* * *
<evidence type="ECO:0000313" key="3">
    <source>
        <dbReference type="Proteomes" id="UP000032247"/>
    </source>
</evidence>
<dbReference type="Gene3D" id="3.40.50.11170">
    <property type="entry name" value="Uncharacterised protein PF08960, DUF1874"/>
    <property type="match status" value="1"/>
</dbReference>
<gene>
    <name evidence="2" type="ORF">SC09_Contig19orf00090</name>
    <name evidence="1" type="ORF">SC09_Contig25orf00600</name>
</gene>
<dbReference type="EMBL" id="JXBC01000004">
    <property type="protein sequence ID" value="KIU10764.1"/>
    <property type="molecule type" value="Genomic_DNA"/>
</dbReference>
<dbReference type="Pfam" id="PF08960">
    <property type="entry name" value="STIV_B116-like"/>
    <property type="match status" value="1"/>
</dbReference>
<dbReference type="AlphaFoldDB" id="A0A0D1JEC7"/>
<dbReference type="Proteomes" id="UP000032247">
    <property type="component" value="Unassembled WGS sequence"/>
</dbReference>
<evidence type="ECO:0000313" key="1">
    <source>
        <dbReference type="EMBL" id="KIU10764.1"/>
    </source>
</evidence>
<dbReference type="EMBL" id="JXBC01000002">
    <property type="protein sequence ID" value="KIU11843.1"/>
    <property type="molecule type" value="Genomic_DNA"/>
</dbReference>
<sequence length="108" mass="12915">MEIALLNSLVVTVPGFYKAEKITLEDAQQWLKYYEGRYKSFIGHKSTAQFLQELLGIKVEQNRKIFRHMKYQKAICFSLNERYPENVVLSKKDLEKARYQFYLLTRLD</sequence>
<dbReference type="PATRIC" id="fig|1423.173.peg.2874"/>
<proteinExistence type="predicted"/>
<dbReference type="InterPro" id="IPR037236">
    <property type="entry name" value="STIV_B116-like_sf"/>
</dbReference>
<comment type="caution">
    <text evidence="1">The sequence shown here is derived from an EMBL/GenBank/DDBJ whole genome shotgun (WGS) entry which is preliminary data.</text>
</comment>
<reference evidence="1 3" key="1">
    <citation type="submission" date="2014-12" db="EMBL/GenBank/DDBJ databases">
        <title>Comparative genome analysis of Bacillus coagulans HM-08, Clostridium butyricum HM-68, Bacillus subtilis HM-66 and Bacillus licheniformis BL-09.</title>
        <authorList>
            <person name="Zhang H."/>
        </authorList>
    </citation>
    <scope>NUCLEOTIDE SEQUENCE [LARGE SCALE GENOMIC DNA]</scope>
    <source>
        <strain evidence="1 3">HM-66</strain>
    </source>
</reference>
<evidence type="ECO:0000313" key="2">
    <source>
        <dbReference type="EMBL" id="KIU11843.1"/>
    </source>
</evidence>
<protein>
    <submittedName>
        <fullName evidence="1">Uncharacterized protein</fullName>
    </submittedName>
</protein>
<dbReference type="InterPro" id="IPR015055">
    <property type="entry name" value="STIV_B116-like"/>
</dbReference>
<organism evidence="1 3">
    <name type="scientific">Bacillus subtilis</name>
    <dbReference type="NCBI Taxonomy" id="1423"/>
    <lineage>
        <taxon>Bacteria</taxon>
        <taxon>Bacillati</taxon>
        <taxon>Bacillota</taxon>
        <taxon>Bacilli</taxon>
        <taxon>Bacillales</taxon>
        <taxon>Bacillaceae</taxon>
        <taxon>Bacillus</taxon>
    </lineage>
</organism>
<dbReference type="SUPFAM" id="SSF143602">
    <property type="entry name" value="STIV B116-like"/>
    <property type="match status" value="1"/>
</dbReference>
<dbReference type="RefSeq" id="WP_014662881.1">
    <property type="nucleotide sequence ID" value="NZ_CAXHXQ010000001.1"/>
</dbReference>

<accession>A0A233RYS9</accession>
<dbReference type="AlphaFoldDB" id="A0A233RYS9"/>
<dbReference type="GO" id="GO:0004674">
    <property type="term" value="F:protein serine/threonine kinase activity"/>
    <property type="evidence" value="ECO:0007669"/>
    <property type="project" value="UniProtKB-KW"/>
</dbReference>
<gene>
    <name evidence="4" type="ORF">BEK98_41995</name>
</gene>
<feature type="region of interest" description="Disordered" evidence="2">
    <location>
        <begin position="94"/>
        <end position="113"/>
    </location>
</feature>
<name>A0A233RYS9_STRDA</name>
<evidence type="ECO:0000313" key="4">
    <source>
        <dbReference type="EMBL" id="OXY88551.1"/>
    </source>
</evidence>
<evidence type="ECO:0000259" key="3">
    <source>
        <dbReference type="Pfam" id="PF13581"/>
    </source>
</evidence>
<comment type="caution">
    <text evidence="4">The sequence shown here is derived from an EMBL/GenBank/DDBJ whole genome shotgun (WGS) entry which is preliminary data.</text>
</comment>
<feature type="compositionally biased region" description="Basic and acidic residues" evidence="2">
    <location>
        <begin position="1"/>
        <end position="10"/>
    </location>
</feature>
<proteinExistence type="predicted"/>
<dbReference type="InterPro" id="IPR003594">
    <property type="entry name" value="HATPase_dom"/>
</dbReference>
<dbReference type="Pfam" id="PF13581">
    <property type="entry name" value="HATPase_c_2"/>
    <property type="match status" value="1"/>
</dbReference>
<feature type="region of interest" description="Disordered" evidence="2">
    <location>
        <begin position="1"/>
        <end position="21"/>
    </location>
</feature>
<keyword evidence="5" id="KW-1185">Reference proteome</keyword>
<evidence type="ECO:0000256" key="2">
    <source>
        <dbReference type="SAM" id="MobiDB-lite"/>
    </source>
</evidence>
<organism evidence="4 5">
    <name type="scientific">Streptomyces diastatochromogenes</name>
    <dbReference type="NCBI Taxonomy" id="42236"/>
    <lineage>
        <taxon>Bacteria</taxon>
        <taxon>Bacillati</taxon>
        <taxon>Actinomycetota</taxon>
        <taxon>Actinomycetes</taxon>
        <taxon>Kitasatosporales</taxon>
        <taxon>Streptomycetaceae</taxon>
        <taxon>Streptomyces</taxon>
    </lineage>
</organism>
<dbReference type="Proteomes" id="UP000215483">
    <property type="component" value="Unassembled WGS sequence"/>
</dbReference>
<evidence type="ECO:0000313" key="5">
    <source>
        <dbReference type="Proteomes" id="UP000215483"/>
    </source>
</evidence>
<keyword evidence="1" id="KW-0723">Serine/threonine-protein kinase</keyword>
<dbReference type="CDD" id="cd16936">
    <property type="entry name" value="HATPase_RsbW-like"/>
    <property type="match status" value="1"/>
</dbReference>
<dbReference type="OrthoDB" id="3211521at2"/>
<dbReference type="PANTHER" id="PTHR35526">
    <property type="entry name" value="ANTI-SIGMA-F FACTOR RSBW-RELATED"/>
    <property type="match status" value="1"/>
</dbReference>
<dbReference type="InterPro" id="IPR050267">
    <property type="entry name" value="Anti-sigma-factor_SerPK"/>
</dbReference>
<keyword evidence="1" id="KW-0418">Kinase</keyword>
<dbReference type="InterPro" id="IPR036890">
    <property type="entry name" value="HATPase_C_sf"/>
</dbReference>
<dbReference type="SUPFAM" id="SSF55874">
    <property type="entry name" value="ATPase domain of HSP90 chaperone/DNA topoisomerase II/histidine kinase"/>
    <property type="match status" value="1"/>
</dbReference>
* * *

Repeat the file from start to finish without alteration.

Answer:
<evidence type="ECO:0000313" key="3">
    <source>
        <dbReference type="Proteomes" id="UP000032247"/>
    </source>
</evidence>
<dbReference type="Gene3D" id="3.40.50.11170">
    <property type="entry name" value="Uncharacterised protein PF08960, DUF1874"/>
    <property type="match status" value="1"/>
</dbReference>
<gene>
    <name evidence="2" type="ORF">SC09_Contig19orf00090</name>
    <name evidence="1" type="ORF">SC09_Contig25orf00600</name>
</gene>
<dbReference type="EMBL" id="JXBC01000004">
    <property type="protein sequence ID" value="KIU10764.1"/>
    <property type="molecule type" value="Genomic_DNA"/>
</dbReference>
<dbReference type="Pfam" id="PF08960">
    <property type="entry name" value="STIV_B116-like"/>
    <property type="match status" value="1"/>
</dbReference>
<dbReference type="AlphaFoldDB" id="A0A0D1JEC7"/>
<dbReference type="Proteomes" id="UP000032247">
    <property type="component" value="Unassembled WGS sequence"/>
</dbReference>
<evidence type="ECO:0000313" key="1">
    <source>
        <dbReference type="EMBL" id="KIU10764.1"/>
    </source>
</evidence>
<dbReference type="EMBL" id="JXBC01000002">
    <property type="protein sequence ID" value="KIU11843.1"/>
    <property type="molecule type" value="Genomic_DNA"/>
</dbReference>
<sequence length="108" mass="12915">MEIALLNSLVVTVPGFYKAEKITLEDAQQWLKYYEGRYKSFIGHKSTAQFLQELLGIKVEQNRKIFRHMKYQKAICFSLNERYPENVVLSKKDLEKARYQFYLLTRLD</sequence>
<dbReference type="PATRIC" id="fig|1423.173.peg.2874"/>
<proteinExistence type="predicted"/>
<dbReference type="InterPro" id="IPR037236">
    <property type="entry name" value="STIV_B116-like_sf"/>
</dbReference>
<comment type="caution">
    <text evidence="1">The sequence shown here is derived from an EMBL/GenBank/DDBJ whole genome shotgun (WGS) entry which is preliminary data.</text>
</comment>
<reference evidence="1 3" key="1">
    <citation type="submission" date="2014-12" db="EMBL/GenBank/DDBJ databases">
        <title>Comparative genome analysis of Bacillus coagulans HM-08, Clostridium butyricum HM-68, Bacillus subtilis HM-66 and Bacillus licheniformis BL-09.</title>
        <authorList>
            <person name="Zhang H."/>
        </authorList>
    </citation>
    <scope>NUCLEOTIDE SEQUENCE [LARGE SCALE GENOMIC DNA]</scope>
    <source>
        <strain evidence="1 3">HM-66</strain>
    </source>
</reference>
<evidence type="ECO:0000313" key="2">
    <source>
        <dbReference type="EMBL" id="KIU11843.1"/>
    </source>
</evidence>
<protein>
    <submittedName>
        <fullName evidence="1">Uncharacterized protein</fullName>
    </submittedName>
</protein>
<dbReference type="InterPro" id="IPR015055">
    <property type="entry name" value="STIV_B116-like"/>
</dbReference>
<organism evidence="1 3">
    <name type="scientific">Bacillus subtilis</name>
    <dbReference type="NCBI Taxonomy" id="1423"/>
    <lineage>
        <taxon>Bacteria</taxon>
        <taxon>Bacillati</taxon>
        <taxon>Bacillota</taxon>
        <taxon>Bacilli</taxon>
        <taxon>Bacillales</taxon>
        <taxon>Bacillaceae</taxon>
        <taxon>Bacillus</taxon>
    </lineage>
</organism>
<dbReference type="SUPFAM" id="SSF143602">
    <property type="entry name" value="STIV B116-like"/>
    <property type="match status" value="1"/>
</dbReference>
<dbReference type="RefSeq" id="WP_014662881.1">
    <property type="nucleotide sequence ID" value="NZ_CAXHXQ010000001.1"/>
</dbReference>

<accession>A0A233RYS9</accession>
<dbReference type="AlphaFoldDB" id="A0A233RYS9"/>
<dbReference type="GO" id="GO:0004674">
    <property type="term" value="F:protein serine/threonine kinase activity"/>
    <property type="evidence" value="ECO:0007669"/>
    <property type="project" value="UniProtKB-KW"/>
</dbReference>
<gene>
    <name evidence="4" type="ORF">BEK98_41995</name>
</gene>
<feature type="region of interest" description="Disordered" evidence="2">
    <location>
        <begin position="94"/>
        <end position="113"/>
    </location>
</feature>
<name>A0A233RYS9_STRDA</name>
<evidence type="ECO:0000313" key="4">
    <source>
        <dbReference type="EMBL" id="OXY88551.1"/>
    </source>
</evidence>
<evidence type="ECO:0000259" key="3">
    <source>
        <dbReference type="Pfam" id="PF13581"/>
    </source>
</evidence>
<comment type="caution">
    <text evidence="4">The sequence shown here is derived from an EMBL/GenBank/DDBJ whole genome shotgun (WGS) entry which is preliminary data.</text>
</comment>
<feature type="compositionally biased region" description="Basic and acidic residues" evidence="2">
    <location>
        <begin position="1"/>
        <end position="10"/>
    </location>
</feature>
<proteinExistence type="predicted"/>
<dbReference type="InterPro" id="IPR003594">
    <property type="entry name" value="HATPase_dom"/>
</dbReference>
<dbReference type="Pfam" id="PF13581">
    <property type="entry name" value="HATPase_c_2"/>
    <property type="match status" value="1"/>
</dbReference>
<feature type="region of interest" description="Disordered" evidence="2">
    <location>
        <begin position="1"/>
        <end position="21"/>
    </location>
</feature>
<keyword evidence="5" id="KW-1185">Reference proteome</keyword>
<evidence type="ECO:0000256" key="2">
    <source>
        <dbReference type="SAM" id="MobiDB-lite"/>
    </source>
</evidence>
<organism evidence="4 5">
    <name type="scientific">Streptomyces diastatochromogenes</name>
    <dbReference type="NCBI Taxonomy" id="42236"/>
    <lineage>
        <taxon>Bacteria</taxon>
        <taxon>Bacillati</taxon>
        <taxon>Actinomycetota</taxon>
        <taxon>Actinomycetes</taxon>
        <taxon>Kitasatosporales</taxon>
        <taxon>Streptomycetaceae</taxon>
        <taxon>Streptomyces</taxon>
    </lineage>
</organism>
<dbReference type="Proteomes" id="UP000215483">
    <property type="component" value="Unassembled WGS sequence"/>
</dbReference>
<evidence type="ECO:0000313" key="5">
    <source>
        <dbReference type="Proteomes" id="UP000215483"/>
    </source>
</evidence>
<keyword evidence="1" id="KW-0723">Serine/threonine-protein kinase</keyword>
<dbReference type="CDD" id="cd16936">
    <property type="entry name" value="HATPase_RsbW-like"/>
    <property type="match status" value="1"/>
</dbReference>
<dbReference type="OrthoDB" id="3211521at2"/>
<dbReference type="PANTHER" id="PTHR35526">
    <property type="entry name" value="ANTI-SIGMA-F FACTOR RSBW-RELATED"/>
    <property type="match status" value="1"/>
</dbReference>
<dbReference type="InterPro" id="IPR050267">
    <property type="entry name" value="Anti-sigma-factor_SerPK"/>
</dbReference>
<keyword evidence="1" id="KW-0418">Kinase</keyword>
<dbReference type="InterPro" id="IPR036890">
    <property type="entry name" value="HATPase_C_sf"/>
</dbReference>
<dbReference type="SUPFAM" id="SSF55874">
    <property type="entry name" value="ATPase domain of HSP90 chaperone/DNA topoisomerase II/histidine kinase"/>
    <property type="match status" value="1"/>
</dbReference>